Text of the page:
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Legacy Program Summary

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IMPORTANT LEGACY NOTICE: Legacy Programs have not been reviewed by the current National Registry of Evidence-based Programs and Practices (NREPP). The programs in this database were reviewed only under the previous National Registry of Effective Prevention Programs system. This section is intended to be used for historical reference only. If you would like more information about a program listed here, please contact the program developer directly. The program developer of each Legacy Program listed here agreed to post program information on this site.

Preventive Alcohol Education Program

Brief Program Description

Inoculation theory proposes that an individual will better resist persuasive, threatening arguments if s/he learns the argument's content and strategy beforehand. The Preventive Alcohol Education Program was developed utilizing the tenets of inoculation theory. The two most fundamental tenets of the theory were not varied in the program:

  1. That participants be forewarned, or pre-exposed, to the external threats by examining their content, strategy, and rationale before actual contact with them
  2. That the subjects own vulnerability to attack, or persuasion, be made known to them

This strategy of forewarning has been successfully used by various organized religions to inoculate members against the persuasive appeals of threatening groups. Lawyers are another example of persons with expertise in utilizing the logic of inoculation. In essence, the inoculation procedure lessons the persuasive impact of the opposing parties' argument. In the present preventive alcohol education program, students are forewarned of pro-drinking and driving arguments, given practice systematically refuting those appeals, provided with evaluative feedback on their refutations, and later administered brief booster sessions utilizing new, never-before-heard, pro-drinking arguments.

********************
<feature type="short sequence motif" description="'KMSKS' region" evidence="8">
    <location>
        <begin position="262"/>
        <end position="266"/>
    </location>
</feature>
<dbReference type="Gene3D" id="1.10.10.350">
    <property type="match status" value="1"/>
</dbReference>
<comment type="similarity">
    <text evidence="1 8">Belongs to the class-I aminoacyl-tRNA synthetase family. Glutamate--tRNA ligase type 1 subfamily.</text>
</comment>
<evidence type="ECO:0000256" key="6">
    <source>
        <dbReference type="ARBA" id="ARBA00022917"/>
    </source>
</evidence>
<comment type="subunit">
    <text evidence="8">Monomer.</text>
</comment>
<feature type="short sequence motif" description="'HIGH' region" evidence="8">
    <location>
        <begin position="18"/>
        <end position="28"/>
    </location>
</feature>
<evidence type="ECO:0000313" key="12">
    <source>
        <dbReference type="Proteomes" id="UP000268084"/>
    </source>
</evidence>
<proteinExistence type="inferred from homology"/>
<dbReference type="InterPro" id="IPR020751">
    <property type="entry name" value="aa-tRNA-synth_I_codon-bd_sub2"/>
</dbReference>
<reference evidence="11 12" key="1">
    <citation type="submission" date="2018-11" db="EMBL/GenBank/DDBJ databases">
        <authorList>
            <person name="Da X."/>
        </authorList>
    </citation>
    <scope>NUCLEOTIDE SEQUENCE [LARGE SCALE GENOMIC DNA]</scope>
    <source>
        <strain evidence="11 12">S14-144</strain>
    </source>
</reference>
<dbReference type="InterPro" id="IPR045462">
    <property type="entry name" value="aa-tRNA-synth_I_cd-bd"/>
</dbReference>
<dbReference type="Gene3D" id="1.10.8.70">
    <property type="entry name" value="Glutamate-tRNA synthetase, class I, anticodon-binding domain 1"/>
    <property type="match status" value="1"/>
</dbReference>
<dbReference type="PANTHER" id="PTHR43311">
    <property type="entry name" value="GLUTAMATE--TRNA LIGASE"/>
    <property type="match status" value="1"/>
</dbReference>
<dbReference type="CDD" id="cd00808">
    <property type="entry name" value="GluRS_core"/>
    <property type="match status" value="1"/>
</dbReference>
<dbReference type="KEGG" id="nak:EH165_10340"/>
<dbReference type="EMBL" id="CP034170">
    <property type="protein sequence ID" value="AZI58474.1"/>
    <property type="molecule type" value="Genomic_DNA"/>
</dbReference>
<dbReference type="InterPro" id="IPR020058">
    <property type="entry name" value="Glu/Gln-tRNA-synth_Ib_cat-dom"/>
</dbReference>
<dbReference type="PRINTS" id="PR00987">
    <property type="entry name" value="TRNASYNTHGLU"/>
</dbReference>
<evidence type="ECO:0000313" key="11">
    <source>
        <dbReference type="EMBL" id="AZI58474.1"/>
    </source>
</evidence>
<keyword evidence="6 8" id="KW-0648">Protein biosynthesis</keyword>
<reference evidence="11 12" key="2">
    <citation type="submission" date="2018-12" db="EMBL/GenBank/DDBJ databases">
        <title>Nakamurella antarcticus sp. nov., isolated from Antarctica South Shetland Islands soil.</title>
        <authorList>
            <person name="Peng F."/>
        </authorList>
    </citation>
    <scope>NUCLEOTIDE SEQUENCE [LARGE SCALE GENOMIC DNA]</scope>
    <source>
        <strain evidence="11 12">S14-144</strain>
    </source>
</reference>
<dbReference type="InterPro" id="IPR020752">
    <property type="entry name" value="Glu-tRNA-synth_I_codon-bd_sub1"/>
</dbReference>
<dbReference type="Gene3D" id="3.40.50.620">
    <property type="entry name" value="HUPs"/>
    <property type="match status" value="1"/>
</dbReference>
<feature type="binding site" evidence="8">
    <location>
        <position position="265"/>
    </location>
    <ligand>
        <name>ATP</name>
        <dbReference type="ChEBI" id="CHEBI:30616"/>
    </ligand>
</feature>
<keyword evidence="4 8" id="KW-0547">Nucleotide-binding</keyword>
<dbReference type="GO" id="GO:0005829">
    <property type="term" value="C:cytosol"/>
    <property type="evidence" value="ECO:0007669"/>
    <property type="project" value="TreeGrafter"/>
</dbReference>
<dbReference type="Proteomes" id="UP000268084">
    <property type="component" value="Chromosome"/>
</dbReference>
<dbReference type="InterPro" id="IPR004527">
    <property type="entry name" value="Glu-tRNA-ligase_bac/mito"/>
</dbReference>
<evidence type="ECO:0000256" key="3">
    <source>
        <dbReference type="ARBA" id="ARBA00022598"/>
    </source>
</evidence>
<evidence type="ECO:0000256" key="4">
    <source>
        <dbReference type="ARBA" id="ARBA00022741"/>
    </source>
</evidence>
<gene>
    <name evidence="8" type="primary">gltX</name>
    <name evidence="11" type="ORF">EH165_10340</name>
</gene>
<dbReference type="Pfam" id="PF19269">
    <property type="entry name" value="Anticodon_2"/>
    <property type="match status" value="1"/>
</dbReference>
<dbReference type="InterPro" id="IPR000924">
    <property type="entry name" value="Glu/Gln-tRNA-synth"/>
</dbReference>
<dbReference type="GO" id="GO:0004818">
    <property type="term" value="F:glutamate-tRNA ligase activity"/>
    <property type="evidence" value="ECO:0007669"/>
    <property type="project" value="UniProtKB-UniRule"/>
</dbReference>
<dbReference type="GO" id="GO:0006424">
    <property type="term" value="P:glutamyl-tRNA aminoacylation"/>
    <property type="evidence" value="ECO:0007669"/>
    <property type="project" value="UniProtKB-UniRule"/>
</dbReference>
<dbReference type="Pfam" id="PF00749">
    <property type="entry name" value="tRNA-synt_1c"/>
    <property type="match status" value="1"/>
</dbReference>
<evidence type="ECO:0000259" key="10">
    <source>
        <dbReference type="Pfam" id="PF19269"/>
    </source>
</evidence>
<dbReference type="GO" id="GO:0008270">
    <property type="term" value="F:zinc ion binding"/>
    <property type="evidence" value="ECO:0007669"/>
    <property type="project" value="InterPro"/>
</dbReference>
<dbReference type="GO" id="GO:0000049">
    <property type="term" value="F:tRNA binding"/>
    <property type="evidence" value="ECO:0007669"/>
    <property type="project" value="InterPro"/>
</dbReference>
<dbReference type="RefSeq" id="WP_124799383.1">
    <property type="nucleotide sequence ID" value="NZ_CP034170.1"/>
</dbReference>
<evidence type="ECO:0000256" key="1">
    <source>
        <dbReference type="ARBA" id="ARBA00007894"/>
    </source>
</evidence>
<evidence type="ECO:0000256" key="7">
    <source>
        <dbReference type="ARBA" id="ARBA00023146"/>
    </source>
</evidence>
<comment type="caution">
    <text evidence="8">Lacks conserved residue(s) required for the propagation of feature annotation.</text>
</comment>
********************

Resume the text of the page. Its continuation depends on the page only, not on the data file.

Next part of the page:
Program Strategies

The program consisted of four components

  1. Question-and-answer sessions
  2. Verbal role playing simulations
  3. Nonverbal role playing simulations
  4. Evocative slide show presentation

The question-and-answer session between class and instructor covered major misinformation youth have regarding alcohol consumption and human performance. Students then participated in a variety of in-class role-plays (using both verbal and nonverbal resistance strategies) where students read from prepared and "improvisational" scripts. After each role-play, the teacher provided students with evaluative feedback on their responses to the pressures (i.e., how to better refute or resist such arguments both verbally and using nonverbal signals). The slide show component subsequently reviewed, both, the knowledge and the argument aspects covered in these prior three components.

Population Focus

Participants were students from a southeastern Nebraska high school, none of which had received any prior school-based alcohol education.

Suitable Settings

This intervention is suitable for implementation in a junior and/or high school setting.

Required Resources

The program requires only the intervention exercises, which are all in print form. The evocative slide show requires a slide projector and screen.

Implementation Timeline

The treatment consisted of 1 hour/day for six days.

Outcomes

Evaluation of this program revealed the following:

  • There was a favorable impact for the treatment group on knowledge, refuting prodrinking and driving arguments, and tendency to comply in risky alcohol situations.
  • There was a favorable impact for the treatment group on the attitude that their drinking and driving may result in serious consequences (perceived susceptibility).
  • There was a favorable impact for the treatment group on the attitude that accompanying those who drink and drive may result in serious consequences (perceived severity).

Contact Information

For indepth information on this program, please use the contact listed below.

Program Developer

Elias J. Duryea, Ph.D.
Professor Health Education
University of New Mexico
112 Johnson Center
Albuquerque, NM 87131-1231
Phone: (505) 277-8187
Fax: (505) 2776227
Email: duryea@unm.edu

In July 2002, this program was designated as a Promising Program under SAMHSA's previous National Registry of Effective Prevention Programs system.